For many European countries, heat pumps are seen as an important enabler in the decarbonisation of the domestic heating stock. New build regulations are increasingly supportive, helping heat pumps gain a foothold in new build markets.
Why are we not seeing more growth in heat pump sales in the retrofit market?
Economics remain one key reason – largely in terms of upfront cost, but also running costs in some cases where gas and oil prices remain low compared to electricity. Because of this, heat pumps in existing buildings are still mainly being installed by social housing and wealthier “tech-savvy” private homeowners (with the exception of more mature markets such as the Nordics). Subsidies and finance schemes (such as the RHI in the UK, the KfW Energy Efficient Grant in Germany) are one effort to tackle the upfront cost barrier, and the emergence of service-based business models may also help.
The second key barrier is in making end-customers aware that a heat pump could be an option for their home, rather than simply calling an installer they know to replace a boiler with a boiler.
Customers are guided by installers
In our recent routes to market research, we explored several key relationships that installers have with other value chain players. Growth in high efficient heating technologies, like heat pumps, may require installers or others to be better at engaging with customers.
While we are seeing more direct-to-customer heat pump advertising from energy suppliers (e.g. E.ON in the UK) and online sales platforms (e.g HomeQGo in the Netherlands), we know that local installers are still by far the number one source of influence on the end-customer in terms of heating system choice. In fact, according to our UK research, trust of installers is especially high. Theoretically, installers would be the perfect choice to inform their customers about heat pumps, assuming they are a good technical fit for the property in question.
Installers don’t like change, though. If they have been installing boilers for years, it will be tough to convince them to install heat pumps. Investing in time and training for new technologies business is a risk – why should they take that risk when they have enough business and demand for the technologies they do sell? Especially to install heating systems that require higher skills, more customer education, and a perceived risk of more call-backs than they are used to. Most installers are market followers, not market creators.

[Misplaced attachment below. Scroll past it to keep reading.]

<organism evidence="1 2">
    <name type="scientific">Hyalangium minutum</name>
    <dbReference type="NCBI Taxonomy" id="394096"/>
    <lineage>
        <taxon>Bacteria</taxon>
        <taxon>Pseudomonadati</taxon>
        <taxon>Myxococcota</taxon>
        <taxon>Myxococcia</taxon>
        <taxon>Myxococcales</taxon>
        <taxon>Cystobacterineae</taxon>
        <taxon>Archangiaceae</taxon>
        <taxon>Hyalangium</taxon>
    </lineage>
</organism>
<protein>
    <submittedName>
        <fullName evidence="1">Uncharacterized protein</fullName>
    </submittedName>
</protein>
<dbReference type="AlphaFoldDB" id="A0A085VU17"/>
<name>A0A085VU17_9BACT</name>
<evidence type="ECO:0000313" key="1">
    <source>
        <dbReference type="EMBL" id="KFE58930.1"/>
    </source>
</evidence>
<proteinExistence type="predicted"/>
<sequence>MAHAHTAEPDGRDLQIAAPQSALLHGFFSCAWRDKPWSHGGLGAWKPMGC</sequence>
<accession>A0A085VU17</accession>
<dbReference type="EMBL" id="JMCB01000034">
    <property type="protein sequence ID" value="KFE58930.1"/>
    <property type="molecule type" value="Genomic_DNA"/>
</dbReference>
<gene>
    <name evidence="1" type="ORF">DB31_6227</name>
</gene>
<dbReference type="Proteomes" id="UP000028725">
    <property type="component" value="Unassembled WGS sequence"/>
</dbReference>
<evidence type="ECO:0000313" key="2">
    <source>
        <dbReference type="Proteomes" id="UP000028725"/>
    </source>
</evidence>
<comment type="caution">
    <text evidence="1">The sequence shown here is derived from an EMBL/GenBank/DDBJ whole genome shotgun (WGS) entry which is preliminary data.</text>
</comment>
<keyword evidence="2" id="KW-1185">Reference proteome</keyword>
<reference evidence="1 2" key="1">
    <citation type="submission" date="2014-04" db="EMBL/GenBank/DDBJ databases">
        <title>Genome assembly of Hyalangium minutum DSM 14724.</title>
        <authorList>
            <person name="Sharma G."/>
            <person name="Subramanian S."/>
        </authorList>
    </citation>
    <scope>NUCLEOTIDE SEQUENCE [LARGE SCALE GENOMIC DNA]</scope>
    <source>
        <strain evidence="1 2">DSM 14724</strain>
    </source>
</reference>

Growing heat pumps sales in the retrofit market could be done two ways: either the installer makes the end-customer aware of their options and makes the sale; or the sale is carried out by a third party and the installer is a subcontractor. This second option is likely to be the most effective in creating a step-change in sales.
- Installers shouldn’t have to explain to customers what a heat pump is. As an industry, heat pump providers will need to continue to do a lot of work on marketing and general awareness raising. Electricity suppliers are well placed to do this. Online marketplaces and sales channels for heating systems could also play a major role over time, as will service-based offerings.
- Allow most installers to stay focused on installing, and not the awareness, education and sales process. For example, through third-parties coordinating the sale and after sales, and guaranteeing business through servicing contracts with heat pump providers. Our research tells us that this role will not be popular with all installers, so segmentation of the installer market will be needed to promote this to the right ones.
The installer skills gap is still a barrier to growth in the heat pump stock in most markets, but growing awareness and subsequently demand will incentivise installers to overcome this. Industry associations and manufacturers are already subsidising training schemes and marketing heat pumps to installers – although in many markets more could be done.
No matter how the heat pump industry ultimately reaches the end-user, active engagement with installers is required across the value chain to build capability and ultimately installers’ confidence in the technical properties and economics of heat pumps.